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PBS Online Film Festival | Amigas with Benefits

Amigas with Benefits

About the Film

Amigas with Benefits is a short dramedy about an elderly bride-to-be, Lupita. She is finally living her truth and is on the verge of marrying her love, Ramona. But on their special day, an uninvited guest rudely disrupts the ceremony. It takes moral courage and a far-fetched plan for the couple to find a way back to their freedom to be happy.

About the Filmmaker

Adelina Anthony (writer-director-producer) of Amigas with Benefits is an award winning two-spirit Xicana lesbian multi-genre artist whose career spans over 20 years. She transitioned into filmmaking in 2012, when along with her wife, Marisa Becerra, she co-founded AdeRisa Productions. Their first short film, "Forgiving Heart," premiered at the 2013 Outfest Fusion Gala. That year Adelina participated in Film Independent’s Project Involve, and penned, "You’re Dead to Me"; it became an award-winning short film (2014 Imagen Award). In 2014 she participated in the Sundance Intensive Writers Workshop and directed her first feature, "Bruising for Besos," which world-premiered last year at Frameline. Last year she was also invited to write another short film for Project Involve and delivered, Get the Life, which is currently finding much success on the festival circuit.

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Q&A on the Film

Amigas with Benefits tells a familiar story of coming out through the eyes of an elderly subject. Writer, Producer and Director Adelina Anthony spoke with PBS about why she chose to tell her story from this point of view.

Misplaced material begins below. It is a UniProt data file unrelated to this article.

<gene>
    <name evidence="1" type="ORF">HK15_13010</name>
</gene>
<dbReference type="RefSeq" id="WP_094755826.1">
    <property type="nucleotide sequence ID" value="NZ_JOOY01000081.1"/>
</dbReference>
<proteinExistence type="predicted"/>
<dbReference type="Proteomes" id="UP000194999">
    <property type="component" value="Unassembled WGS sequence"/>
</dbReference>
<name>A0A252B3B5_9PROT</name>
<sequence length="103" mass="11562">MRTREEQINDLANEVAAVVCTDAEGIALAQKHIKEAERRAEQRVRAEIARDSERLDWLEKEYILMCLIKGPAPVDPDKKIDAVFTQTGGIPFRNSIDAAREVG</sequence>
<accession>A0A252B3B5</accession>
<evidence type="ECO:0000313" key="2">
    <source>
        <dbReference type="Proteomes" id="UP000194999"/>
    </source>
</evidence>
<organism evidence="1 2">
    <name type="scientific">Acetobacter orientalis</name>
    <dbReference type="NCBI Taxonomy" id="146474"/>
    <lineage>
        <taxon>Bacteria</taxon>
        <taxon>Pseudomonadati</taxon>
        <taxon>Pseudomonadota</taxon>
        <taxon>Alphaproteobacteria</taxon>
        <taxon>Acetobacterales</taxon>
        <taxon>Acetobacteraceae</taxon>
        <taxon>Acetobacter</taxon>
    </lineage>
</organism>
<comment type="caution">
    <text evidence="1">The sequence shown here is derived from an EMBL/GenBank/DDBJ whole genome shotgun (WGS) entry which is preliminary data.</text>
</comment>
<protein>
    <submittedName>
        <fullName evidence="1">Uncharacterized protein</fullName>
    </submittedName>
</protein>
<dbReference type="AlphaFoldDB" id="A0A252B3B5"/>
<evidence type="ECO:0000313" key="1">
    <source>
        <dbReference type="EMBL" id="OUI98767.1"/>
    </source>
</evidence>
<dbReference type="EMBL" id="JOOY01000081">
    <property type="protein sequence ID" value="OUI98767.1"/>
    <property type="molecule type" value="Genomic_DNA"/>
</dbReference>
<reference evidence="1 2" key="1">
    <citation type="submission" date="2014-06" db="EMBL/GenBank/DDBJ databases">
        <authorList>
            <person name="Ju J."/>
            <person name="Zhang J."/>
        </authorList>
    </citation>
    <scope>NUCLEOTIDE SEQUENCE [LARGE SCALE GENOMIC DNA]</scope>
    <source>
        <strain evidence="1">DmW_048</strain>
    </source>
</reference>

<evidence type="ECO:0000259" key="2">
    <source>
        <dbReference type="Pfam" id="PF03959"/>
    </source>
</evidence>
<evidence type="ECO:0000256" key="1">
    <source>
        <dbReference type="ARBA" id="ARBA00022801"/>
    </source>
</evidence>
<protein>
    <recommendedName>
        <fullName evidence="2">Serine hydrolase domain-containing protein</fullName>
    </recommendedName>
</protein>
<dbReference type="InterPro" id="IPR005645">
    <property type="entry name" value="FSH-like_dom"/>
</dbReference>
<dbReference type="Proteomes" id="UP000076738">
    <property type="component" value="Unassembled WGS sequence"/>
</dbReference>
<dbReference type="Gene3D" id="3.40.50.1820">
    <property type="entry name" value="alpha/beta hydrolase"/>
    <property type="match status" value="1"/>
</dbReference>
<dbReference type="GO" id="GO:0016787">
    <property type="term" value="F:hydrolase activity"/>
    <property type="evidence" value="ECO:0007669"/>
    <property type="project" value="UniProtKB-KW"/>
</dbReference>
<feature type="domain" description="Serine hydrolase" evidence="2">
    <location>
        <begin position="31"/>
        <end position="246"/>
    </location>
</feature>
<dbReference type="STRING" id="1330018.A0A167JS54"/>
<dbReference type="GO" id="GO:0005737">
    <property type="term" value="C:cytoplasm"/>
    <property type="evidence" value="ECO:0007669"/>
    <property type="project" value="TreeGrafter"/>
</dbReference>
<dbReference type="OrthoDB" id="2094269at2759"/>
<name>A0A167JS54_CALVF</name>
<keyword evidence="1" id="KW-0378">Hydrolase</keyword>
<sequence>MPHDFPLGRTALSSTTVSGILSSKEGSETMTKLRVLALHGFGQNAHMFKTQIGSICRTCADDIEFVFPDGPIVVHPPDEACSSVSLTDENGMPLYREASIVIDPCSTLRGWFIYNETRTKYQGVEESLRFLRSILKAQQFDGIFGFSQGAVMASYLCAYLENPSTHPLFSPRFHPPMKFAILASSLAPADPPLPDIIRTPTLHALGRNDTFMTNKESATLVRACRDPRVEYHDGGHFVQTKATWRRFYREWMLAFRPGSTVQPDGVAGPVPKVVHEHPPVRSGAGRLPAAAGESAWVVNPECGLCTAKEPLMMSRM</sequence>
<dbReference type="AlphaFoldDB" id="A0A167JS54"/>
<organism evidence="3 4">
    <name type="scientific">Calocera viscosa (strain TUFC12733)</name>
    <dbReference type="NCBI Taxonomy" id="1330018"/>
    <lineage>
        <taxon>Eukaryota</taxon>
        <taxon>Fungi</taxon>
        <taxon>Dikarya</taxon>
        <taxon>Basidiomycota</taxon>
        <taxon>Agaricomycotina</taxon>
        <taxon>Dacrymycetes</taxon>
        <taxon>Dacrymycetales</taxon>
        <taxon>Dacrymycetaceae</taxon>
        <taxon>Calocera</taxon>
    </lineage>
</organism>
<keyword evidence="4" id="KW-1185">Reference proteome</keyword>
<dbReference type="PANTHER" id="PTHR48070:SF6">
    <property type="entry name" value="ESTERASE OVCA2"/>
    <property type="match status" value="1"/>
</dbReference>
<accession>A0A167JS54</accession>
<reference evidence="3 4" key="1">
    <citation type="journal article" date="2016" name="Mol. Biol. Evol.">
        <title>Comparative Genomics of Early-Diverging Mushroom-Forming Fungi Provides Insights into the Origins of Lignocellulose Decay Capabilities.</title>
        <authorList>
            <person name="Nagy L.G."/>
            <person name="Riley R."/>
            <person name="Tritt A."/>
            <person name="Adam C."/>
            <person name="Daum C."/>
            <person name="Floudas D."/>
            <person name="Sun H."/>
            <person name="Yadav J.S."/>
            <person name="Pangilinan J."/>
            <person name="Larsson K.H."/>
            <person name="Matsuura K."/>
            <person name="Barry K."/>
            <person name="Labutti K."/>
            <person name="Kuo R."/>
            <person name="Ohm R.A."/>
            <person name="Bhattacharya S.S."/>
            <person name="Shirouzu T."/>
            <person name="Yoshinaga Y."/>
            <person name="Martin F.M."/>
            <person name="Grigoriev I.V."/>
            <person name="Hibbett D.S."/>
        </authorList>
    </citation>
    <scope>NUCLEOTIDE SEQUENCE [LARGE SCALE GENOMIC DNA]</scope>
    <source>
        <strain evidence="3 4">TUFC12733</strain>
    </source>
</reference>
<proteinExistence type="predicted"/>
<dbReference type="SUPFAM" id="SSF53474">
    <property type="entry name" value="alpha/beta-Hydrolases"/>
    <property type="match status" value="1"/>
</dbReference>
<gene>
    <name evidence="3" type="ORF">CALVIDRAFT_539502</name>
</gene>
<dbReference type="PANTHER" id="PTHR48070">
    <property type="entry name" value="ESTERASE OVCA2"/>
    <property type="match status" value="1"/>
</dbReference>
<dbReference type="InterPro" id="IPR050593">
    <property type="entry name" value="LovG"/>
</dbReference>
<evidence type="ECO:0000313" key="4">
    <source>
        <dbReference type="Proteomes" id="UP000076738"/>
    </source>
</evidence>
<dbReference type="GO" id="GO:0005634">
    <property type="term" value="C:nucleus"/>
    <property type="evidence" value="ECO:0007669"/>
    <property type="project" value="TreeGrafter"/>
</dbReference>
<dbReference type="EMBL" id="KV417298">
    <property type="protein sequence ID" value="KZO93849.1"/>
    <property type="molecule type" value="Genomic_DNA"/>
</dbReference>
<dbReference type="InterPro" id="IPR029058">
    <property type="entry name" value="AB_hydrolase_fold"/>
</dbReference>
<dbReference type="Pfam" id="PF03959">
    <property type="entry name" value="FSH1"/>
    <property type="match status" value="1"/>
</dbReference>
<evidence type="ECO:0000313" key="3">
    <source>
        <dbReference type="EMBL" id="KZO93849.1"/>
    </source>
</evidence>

Amigas with BenefitsRead the Full Q&APBS: There’s an interesting switch here from the stories that we hear about more often: someone of an older generation, more traditional, looking down on a gay youth. Here we see the reverse situation when the daughter opposes her mother’s same-sex marriage. Why did you choose to tell the story from this point of view?

Adelina Anthony: As a Xicana lesbian writer I’m always asking myself, "What kind of queer stories have I not seen on screen or on stage?" And by queer stories I’m also thinking about the Latinx protagonist/lead characters that I want to see driving the story.  So if you look at mainstream LGBTQ and mainstream Latino/a stories, it leaves writers like myself with lots of room to explore. But the story challenge isn’t just about putting brown bodies where white and heterosexual bodies have historically occupied literary, theatrical or cinematic space — for me, the challenge is to tell a story we think we know in an altogether unique way.

So, yes, in the typical coming out story, it’s an older traditional person looking down on a gay youth or young adult. But the truth is that people find their inner strength to come out at all ages. So when I combined 1) the insider knowledge of knowing Queer/Trans People of Color (QTPOC) who have come out much later in life and 2) the constant erasure in our society and media of our elders of color (especially queer)… the seed of Amigas with Benefits was planted.

I knew my protagonist, Lupita, was going to be a Latina lesbian elder who had been living in the closet almost all of her life. But living a lie has deep repercussions, and the story touches upon this. Even though Lupita’s daughter is written as the foil, and we had fun portraying her as a pseudo telenovela-esque character, her adult daughter is ultimately the consequence of Lupita’s closeted lesbianism over many decades. I have deep compassion for both of them. Ultimately, I hope it gives us all a chance to reflect on our learned homophobia, and to think more about marginalized peoples in our Latina/o/x and LGBTQ communities. To see the ill effects of asking people not to live their truth.   

More from the Q&A

About Latino Public Broadcasting

Latino Public Broadcasting is the leader of the development, production, acquisition and distribution of non-commercial educational and cultural media that is representative of Latino people, or addresses issues of particular interest to Latino Americans. These programs are produced for dissemination to the public broadcasting stations and other public telecommunication entities. LPB provides a voice to the diverse Latino community on public media throughout the United States.

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